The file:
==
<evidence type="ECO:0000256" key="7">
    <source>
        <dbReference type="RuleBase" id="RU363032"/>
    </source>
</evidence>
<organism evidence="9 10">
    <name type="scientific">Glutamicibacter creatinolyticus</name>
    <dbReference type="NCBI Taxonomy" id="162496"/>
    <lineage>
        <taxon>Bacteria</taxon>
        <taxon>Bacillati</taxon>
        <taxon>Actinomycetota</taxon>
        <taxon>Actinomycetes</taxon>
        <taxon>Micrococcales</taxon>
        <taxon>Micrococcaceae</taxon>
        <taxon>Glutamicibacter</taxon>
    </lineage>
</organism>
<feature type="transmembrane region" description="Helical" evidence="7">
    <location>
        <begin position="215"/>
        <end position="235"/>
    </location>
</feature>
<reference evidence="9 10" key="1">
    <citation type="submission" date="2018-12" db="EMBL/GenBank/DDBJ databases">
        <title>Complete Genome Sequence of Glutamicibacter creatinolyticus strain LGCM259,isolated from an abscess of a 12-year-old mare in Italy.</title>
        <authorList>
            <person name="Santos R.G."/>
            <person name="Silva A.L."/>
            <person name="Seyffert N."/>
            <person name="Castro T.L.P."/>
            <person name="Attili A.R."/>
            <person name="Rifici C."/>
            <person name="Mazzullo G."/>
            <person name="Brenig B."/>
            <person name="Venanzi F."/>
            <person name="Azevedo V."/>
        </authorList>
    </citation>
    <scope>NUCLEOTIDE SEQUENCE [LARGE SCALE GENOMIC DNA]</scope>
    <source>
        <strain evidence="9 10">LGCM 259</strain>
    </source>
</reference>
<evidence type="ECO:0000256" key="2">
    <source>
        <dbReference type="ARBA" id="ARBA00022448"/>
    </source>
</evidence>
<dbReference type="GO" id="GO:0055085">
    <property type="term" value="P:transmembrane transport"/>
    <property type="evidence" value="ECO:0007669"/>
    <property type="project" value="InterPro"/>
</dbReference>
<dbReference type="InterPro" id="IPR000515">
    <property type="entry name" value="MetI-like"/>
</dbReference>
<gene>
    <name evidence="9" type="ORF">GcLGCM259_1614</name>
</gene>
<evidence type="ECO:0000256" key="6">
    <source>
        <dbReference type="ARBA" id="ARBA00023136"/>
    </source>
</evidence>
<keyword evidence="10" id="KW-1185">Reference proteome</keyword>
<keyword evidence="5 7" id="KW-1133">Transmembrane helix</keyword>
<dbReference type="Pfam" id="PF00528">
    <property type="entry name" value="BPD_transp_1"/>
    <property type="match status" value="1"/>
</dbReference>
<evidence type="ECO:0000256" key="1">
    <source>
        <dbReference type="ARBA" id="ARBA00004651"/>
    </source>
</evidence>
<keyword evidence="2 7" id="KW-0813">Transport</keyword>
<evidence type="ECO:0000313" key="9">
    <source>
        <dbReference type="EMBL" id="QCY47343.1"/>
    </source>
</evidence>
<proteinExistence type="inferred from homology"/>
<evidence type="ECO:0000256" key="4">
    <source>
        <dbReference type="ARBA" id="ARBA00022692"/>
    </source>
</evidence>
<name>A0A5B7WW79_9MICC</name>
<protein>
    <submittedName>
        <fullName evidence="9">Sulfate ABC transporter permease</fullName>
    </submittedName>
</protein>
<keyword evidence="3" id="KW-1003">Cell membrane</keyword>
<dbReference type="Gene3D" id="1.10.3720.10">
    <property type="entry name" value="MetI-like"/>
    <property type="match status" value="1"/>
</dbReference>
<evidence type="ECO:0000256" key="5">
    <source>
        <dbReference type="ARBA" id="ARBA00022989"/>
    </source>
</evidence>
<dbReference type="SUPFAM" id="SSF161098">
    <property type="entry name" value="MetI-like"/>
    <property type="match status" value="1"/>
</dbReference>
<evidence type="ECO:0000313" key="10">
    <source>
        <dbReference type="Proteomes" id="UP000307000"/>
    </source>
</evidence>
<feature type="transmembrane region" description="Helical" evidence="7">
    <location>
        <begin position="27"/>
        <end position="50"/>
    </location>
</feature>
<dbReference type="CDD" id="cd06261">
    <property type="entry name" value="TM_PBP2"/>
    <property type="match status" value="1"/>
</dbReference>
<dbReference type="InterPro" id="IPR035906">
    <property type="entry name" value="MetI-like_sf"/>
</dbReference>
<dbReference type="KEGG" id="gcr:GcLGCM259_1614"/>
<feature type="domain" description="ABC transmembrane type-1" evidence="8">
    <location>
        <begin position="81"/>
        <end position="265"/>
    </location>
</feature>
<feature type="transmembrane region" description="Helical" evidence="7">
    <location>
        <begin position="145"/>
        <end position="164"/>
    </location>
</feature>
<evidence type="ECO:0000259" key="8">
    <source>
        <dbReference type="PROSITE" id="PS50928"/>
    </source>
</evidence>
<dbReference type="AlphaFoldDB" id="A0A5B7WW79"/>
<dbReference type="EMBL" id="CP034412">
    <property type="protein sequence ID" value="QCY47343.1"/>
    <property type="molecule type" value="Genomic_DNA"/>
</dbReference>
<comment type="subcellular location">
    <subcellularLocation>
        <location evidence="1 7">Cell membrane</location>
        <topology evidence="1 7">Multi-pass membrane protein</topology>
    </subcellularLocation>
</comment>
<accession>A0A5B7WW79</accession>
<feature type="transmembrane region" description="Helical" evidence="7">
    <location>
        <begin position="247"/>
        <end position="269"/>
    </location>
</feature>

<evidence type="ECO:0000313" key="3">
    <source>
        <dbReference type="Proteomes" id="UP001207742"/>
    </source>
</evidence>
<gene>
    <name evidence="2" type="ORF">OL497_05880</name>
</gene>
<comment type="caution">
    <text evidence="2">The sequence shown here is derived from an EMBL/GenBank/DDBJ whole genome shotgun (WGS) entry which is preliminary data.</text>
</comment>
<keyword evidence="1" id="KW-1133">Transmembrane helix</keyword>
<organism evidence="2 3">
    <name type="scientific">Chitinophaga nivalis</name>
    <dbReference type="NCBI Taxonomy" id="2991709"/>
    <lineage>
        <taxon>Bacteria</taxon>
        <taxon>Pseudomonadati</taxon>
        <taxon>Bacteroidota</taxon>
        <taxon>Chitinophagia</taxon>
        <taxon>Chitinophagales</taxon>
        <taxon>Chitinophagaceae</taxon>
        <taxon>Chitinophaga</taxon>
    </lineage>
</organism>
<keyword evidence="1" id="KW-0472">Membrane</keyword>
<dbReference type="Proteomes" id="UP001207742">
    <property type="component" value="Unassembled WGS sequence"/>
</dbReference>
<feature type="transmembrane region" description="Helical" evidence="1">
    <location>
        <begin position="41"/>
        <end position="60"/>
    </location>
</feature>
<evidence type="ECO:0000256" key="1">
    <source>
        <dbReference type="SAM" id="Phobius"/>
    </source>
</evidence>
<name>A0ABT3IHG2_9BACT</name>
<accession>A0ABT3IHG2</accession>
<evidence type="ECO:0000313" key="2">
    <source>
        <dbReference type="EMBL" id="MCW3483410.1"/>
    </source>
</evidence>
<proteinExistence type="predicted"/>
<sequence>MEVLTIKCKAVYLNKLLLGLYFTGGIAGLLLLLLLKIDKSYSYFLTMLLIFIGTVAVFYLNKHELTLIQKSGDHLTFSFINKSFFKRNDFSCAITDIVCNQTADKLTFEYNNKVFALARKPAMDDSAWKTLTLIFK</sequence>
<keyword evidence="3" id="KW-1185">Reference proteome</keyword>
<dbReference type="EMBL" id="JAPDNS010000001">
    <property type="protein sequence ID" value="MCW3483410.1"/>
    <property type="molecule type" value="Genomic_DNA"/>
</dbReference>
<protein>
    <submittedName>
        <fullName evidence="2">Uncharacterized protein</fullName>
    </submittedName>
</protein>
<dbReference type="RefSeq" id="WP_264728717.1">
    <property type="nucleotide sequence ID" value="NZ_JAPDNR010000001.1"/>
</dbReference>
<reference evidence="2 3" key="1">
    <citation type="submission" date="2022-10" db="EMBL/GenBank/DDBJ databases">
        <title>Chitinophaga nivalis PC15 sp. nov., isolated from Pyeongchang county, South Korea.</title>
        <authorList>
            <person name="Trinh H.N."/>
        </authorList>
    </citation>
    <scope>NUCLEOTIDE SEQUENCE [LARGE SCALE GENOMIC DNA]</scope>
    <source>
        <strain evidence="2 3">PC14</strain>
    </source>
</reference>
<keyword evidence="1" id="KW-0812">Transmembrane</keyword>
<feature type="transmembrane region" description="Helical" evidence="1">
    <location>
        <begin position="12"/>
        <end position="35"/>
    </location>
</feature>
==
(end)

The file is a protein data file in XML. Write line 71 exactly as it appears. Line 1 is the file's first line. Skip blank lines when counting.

    <property type="match status" value="1"/>